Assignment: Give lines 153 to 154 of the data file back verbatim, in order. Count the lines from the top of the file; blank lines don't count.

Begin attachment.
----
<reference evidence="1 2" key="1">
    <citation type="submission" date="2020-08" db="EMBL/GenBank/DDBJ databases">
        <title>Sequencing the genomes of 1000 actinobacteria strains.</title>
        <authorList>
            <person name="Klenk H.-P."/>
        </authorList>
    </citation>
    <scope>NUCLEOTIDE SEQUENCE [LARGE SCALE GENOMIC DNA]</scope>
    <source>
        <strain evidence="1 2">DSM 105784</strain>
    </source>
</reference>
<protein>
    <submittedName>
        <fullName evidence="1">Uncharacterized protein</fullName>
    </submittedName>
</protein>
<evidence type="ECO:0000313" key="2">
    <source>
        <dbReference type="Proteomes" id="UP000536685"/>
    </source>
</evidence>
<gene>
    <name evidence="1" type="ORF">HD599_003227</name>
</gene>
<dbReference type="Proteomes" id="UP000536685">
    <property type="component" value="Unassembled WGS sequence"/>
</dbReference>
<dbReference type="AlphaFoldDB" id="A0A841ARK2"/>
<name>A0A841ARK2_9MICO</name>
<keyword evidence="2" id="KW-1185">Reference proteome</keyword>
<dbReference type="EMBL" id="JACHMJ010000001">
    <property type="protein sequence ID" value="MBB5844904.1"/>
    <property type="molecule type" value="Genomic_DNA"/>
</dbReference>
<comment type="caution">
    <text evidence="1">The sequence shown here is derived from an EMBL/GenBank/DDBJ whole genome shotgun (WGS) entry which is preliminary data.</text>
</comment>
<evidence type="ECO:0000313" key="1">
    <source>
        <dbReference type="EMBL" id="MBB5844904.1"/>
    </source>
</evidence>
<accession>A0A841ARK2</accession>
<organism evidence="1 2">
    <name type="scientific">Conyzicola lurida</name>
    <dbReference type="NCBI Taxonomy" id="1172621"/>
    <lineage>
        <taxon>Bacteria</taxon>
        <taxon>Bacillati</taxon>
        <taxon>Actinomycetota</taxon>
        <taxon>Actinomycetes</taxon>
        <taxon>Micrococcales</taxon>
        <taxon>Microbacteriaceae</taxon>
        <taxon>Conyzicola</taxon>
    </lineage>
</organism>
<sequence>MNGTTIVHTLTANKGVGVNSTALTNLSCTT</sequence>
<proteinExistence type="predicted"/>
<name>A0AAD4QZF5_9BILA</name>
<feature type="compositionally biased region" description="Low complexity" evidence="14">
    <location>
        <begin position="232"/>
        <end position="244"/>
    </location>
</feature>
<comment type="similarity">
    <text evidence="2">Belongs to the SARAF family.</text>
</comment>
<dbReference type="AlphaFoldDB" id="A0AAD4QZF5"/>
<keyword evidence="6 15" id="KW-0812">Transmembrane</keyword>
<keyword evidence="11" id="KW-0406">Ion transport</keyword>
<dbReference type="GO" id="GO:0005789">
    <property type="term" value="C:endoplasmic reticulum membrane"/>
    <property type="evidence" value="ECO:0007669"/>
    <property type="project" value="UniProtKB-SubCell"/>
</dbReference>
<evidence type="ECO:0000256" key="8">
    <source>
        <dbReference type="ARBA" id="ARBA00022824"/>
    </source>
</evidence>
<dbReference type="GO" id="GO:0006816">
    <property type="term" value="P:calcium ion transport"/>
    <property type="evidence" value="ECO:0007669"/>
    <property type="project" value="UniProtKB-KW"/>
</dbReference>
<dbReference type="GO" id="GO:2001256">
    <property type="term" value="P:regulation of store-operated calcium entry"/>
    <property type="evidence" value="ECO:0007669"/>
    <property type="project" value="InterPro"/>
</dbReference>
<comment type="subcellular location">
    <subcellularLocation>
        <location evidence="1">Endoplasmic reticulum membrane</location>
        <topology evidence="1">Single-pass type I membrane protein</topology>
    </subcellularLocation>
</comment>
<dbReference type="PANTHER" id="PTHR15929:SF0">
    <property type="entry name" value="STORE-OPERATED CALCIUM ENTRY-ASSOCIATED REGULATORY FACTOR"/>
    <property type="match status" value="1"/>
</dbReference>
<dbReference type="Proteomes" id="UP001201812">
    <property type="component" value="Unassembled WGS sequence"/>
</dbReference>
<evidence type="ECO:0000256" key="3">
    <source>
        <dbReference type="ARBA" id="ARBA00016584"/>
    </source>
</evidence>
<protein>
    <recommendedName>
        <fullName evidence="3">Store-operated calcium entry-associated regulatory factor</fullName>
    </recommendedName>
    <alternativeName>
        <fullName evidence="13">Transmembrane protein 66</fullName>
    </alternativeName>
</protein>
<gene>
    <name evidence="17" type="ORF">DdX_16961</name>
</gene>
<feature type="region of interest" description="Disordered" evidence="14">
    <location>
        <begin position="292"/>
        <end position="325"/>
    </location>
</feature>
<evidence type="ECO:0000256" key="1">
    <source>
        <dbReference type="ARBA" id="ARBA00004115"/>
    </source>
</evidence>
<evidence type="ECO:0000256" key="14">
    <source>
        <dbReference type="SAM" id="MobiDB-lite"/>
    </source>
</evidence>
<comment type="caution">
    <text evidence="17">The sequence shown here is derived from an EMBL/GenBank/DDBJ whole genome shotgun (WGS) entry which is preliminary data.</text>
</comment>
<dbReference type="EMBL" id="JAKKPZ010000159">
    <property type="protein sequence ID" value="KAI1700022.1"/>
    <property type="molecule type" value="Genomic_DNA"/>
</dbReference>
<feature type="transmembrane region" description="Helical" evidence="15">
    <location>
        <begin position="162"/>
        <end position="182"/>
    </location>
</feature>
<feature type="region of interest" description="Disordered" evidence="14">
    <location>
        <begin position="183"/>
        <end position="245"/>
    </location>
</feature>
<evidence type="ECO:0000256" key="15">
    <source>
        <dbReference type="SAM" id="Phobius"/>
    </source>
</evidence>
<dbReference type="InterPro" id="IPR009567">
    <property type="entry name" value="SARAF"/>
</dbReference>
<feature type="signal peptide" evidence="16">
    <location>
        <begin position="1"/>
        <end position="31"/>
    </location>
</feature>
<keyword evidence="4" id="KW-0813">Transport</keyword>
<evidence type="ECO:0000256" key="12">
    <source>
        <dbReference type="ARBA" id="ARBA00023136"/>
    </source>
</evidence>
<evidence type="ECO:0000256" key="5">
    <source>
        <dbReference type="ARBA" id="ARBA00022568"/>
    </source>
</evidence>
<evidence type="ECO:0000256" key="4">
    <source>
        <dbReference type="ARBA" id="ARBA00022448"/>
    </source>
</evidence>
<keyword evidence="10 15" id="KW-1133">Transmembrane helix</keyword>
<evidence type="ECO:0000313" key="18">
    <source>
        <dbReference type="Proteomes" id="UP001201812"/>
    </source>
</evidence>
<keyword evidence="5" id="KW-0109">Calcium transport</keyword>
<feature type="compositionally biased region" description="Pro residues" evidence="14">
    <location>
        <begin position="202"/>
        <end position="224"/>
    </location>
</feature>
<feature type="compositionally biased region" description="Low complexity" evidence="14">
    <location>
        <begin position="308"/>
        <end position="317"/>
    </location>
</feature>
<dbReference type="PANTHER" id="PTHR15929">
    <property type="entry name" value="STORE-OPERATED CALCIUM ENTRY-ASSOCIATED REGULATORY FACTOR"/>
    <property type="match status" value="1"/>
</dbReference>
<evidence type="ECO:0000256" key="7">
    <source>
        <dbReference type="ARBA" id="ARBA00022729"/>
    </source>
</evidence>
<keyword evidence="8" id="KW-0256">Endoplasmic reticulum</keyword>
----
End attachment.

        <begin position="183"/>
        <end position="245"/>